A research hub on the outskirt of Rome to develop a domestic hydrogen supply chain
Creating the first Italian Hydrogen Valley to develop a national supply chain for production, transport, storage and use of hydrogen, focusing on research, technologies, infrastructures and innovative services. The project, conceived by ENEA, kicks off with a 14 million euro investment (Mission Innovation funds) to set up the first Italian technological incubator for the development of an hydrogen supply chain, in collaboration with universities, research institutes, associations and companies, to boost the energy transition and decarbonisation.
“In this multifunctional, comprehensive hub all the potentials of hydrogen to accelerate research and innovation and make hi-tech infrastructures available to bridge the gap between the lab and industry will be explored”, explained Giorgio Graditi, Head of the ENEA Department of Energy Technologies and Renewable Sources and ENEA representative in the European Clean Hydrogen Alliance.
The project provides for the construction – at the ENEA Casaccia Research Center, on the outskirt of Rome – of an ensemble of hi-tech infrastructures for research and experimentation in the hydrogen supply chain, ranging from production to distribution, from storage to use as a raw material for clean fuels production and as an energy carrier, to CO2 emissions reduction in the industry, mobility, power generation and residential sectors.
“These are just some of the potentials embedded in an all-Italian project that could provide companies the opportunity of producing innovation, experimenting and validating their technologies in a dedicated environment, supported by qualified personnel and laboratories”, Graditi pointed out.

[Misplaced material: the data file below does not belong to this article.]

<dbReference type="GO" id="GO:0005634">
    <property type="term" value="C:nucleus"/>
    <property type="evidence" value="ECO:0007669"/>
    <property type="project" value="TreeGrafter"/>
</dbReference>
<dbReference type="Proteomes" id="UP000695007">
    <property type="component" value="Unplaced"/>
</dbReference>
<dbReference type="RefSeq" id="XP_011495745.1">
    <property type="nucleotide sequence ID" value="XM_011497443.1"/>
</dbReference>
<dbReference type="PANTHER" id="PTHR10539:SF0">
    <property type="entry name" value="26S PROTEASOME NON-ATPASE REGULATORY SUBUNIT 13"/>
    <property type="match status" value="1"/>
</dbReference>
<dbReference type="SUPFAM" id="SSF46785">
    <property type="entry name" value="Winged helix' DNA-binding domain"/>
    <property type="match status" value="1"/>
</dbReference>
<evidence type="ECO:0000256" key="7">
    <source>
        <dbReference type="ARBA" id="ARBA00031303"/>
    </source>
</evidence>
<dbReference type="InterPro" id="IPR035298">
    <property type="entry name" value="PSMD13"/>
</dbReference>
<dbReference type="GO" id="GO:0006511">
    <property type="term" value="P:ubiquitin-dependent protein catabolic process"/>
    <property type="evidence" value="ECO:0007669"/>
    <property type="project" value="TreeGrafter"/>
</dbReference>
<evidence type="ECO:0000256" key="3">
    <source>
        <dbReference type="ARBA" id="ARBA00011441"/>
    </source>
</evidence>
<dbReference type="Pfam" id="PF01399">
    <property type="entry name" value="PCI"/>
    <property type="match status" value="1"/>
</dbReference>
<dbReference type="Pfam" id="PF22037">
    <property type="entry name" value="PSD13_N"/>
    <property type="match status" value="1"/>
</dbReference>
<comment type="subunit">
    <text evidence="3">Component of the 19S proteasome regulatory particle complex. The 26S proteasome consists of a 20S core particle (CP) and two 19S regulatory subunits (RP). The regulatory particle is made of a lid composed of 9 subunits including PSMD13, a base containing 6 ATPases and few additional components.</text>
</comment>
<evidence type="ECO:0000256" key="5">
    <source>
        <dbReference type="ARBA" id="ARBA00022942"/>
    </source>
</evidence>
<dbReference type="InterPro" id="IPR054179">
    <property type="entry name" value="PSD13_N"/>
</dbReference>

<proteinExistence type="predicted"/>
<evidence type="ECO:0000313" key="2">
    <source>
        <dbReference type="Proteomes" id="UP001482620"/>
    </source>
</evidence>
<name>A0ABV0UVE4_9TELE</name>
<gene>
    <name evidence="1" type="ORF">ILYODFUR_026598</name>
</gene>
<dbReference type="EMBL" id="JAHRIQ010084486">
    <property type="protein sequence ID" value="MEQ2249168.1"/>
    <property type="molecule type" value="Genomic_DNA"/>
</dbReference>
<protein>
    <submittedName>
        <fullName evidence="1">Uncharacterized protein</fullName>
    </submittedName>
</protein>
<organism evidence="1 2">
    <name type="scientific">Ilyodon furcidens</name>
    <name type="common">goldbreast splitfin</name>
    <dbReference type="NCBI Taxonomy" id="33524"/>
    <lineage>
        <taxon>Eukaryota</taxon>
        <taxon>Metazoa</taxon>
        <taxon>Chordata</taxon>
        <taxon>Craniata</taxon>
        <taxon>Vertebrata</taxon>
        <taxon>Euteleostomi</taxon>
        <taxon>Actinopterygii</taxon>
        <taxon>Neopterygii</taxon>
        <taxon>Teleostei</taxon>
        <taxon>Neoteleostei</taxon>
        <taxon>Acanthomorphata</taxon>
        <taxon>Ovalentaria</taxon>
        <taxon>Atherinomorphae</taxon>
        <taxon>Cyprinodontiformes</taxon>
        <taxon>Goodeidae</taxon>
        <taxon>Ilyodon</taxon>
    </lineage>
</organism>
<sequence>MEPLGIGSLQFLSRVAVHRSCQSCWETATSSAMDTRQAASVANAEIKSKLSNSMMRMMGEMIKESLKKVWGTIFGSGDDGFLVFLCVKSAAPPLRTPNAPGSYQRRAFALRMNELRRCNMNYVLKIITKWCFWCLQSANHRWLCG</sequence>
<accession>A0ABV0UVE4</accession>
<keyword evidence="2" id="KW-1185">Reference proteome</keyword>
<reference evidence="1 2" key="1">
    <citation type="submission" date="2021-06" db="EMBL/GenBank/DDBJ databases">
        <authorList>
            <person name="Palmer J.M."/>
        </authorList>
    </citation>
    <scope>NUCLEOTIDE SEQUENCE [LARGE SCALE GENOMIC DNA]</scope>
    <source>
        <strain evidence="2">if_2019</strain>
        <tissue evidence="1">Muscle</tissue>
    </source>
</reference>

“In order to create the first large-scale demonstrator of the actual feasibility of an hydrogen-based green economy, we will fully exploit the potential of our Casaccia Research Center -over 100 hectares in area- hosting approximately 1000 researchers, important infrastructures and research laboratories, near 200 buildings, an autonomous gas and electricity network, roads and services ”, Graditi said.
Today green hydrogen can be obtained from various renewable energy sources, like photovoltaics and wind power. The ENEA hub will also make it possible to experiment with new technologies for hydrogen generation, for example by using waste (residual biomass) and medium-high temperature renewable heat produced by concentrated solar plants.
Inside the incubator, electricty will be generated using pure hydrogen and natural gas/hydrogen mixtures; to this aim, hydrogen-methane blends will be studied, to be injected into the internal gas distribution network and a local “hydrogen pipeline” built to transmit pure hydrogen under pressure, with a capillary distribution according to end users demand.
An hydrogen refueling station will be installed to power the goods movement vehicles, buses and cars in use at the ENEA Research Center, to help showing how this fuel can contribute to decarbonise the mobility sector.